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Virgin Media and Redrow Push Ultrafast Broadband into New Build Homes

Monday, September 5th, 2016 (1:07 pm) - Score 3,499
virgin media new build homes plan

Cable operator Virgin Media has today reached a new agreement with UK property developer Redrow, which will initially result in more than 13,000 homes across Tamworth, Shrewsbury and Evesham gaining access to their 300Mbps capable broadband (HFC DOCSIS / FTTP) and TV network.

The deal, which follows a not dissimilar partnership agreement with the Home Builder’s Federation (HBF) that was signed in June 2016 (here), will steadily be expanded out to cover Redrow’s other new developments across the United Kingdom.

Apparently many of the new Redrow properties, such as at the Evesham development (Maple Gardens) in Worcestershire that will cater for around 4,400 properties, can also expect to be reached by Virgin’s new Fibre-to-the-Premise (FTTP) based broadband platform instead of their usual Hybrid Fibre Coax (HFC) based DOCSIS cable network.

Similarly Virgin Media are also building 11km of new cable ducts and trench to reach the new homes at Redrow’s Lime Tree Meadows development in Shrewsbury (Shropshire).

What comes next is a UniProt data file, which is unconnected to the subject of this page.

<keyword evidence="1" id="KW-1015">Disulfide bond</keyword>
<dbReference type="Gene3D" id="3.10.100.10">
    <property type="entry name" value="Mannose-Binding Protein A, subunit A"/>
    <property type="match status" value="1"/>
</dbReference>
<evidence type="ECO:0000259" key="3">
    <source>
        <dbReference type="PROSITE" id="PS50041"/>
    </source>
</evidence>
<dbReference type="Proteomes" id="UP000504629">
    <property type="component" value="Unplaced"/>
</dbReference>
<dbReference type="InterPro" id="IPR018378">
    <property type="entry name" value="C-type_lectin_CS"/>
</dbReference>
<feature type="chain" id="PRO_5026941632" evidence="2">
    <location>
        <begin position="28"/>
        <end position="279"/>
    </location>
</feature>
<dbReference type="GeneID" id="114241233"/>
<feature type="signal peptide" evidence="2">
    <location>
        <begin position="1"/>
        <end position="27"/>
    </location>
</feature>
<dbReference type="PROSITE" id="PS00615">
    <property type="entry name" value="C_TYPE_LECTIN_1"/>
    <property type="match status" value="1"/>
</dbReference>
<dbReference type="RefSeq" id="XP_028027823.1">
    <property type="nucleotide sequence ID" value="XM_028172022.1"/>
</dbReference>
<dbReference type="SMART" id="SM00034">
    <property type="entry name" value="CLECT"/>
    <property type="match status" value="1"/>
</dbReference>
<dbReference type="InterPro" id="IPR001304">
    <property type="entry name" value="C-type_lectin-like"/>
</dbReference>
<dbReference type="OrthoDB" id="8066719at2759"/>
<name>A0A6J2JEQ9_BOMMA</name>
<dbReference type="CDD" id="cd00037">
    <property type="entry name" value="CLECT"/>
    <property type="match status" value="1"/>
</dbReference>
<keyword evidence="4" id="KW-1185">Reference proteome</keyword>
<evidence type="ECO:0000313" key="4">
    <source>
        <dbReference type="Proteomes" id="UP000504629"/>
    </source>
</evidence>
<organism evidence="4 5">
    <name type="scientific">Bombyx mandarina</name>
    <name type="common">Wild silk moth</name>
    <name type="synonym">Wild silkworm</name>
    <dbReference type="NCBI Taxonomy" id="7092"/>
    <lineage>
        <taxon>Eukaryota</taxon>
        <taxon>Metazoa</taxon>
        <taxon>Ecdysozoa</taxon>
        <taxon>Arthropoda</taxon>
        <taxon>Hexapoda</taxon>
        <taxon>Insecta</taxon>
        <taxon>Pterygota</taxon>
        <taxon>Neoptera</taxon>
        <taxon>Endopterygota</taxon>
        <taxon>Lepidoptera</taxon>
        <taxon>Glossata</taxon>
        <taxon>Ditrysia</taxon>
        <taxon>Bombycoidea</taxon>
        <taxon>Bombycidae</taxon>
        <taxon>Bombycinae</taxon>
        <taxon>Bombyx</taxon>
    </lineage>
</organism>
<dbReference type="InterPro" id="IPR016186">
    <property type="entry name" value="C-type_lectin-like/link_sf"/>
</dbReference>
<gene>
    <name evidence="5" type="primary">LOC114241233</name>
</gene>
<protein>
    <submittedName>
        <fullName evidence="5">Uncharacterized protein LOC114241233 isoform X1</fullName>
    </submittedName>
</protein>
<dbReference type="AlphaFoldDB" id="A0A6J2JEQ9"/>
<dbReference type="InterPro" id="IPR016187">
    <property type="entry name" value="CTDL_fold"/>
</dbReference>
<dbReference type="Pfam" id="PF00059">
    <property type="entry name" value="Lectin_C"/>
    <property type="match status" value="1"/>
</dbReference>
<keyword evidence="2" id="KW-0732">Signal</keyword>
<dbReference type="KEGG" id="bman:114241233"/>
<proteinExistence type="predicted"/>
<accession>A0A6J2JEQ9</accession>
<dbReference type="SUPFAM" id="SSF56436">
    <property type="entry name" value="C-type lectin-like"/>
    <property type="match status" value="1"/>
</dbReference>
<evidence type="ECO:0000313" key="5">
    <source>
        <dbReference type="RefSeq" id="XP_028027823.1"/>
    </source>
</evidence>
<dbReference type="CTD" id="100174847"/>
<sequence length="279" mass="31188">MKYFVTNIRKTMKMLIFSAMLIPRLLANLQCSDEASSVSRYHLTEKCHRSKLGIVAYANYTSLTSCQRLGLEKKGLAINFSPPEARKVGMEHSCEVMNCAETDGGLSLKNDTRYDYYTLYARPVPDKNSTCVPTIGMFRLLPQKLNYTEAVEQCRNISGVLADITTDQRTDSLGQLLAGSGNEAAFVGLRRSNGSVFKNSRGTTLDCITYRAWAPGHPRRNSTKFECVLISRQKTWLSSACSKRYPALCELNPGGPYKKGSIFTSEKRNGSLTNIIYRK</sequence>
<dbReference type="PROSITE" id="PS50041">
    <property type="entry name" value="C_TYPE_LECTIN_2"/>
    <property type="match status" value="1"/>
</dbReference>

Paul Buttery, COO of Virgin Media, said:

“This agreement with Redrow proves that Virgin Media has the firepower to create the connected homes people need and deserve – whether it’s to work efficiently from home, run a small business or simply have the very best broadband and connected entertainment. Redrow is among the first homebuilders to benefit from working with Virgin Media at scale and we look forward to our future together.”

Mark Marsh, Technical Director for Redrow Homes (Midlands), said:

“In the digital age Internet connectivity and communications systems are high on homeowners’ agendas and they want the best services and speeds possible. Our partnership means that Redrow customers are able to move in with services including a broadband connection and Virgin TV box already installed. It’s much more convenient than having to arrange installation after you’ve moved, which could involve a wait of several weeks.

Redrow’s partnership with Virgin Media also brings wider benefits to the neighbourhoods in which we’re building, as it means that Virgin Media is able to expand its services into the community and bring fibre optic ultrafast broadband to new areas more quickly than might otherwise be possible.”

All of this supports Virgin’s on-going £3bn Project Lighting network expansion, which is extending their hybrid-fibre (DOCSIS) dominated broadband and TV infrastructure to reach an additional 4 million premises by 2019 (i.e. 60-65% of the United Kingdom). More than 1 million of those will also be catered for via pure fibre optic FTTP lines (i.e. around 25% of the planned expansion).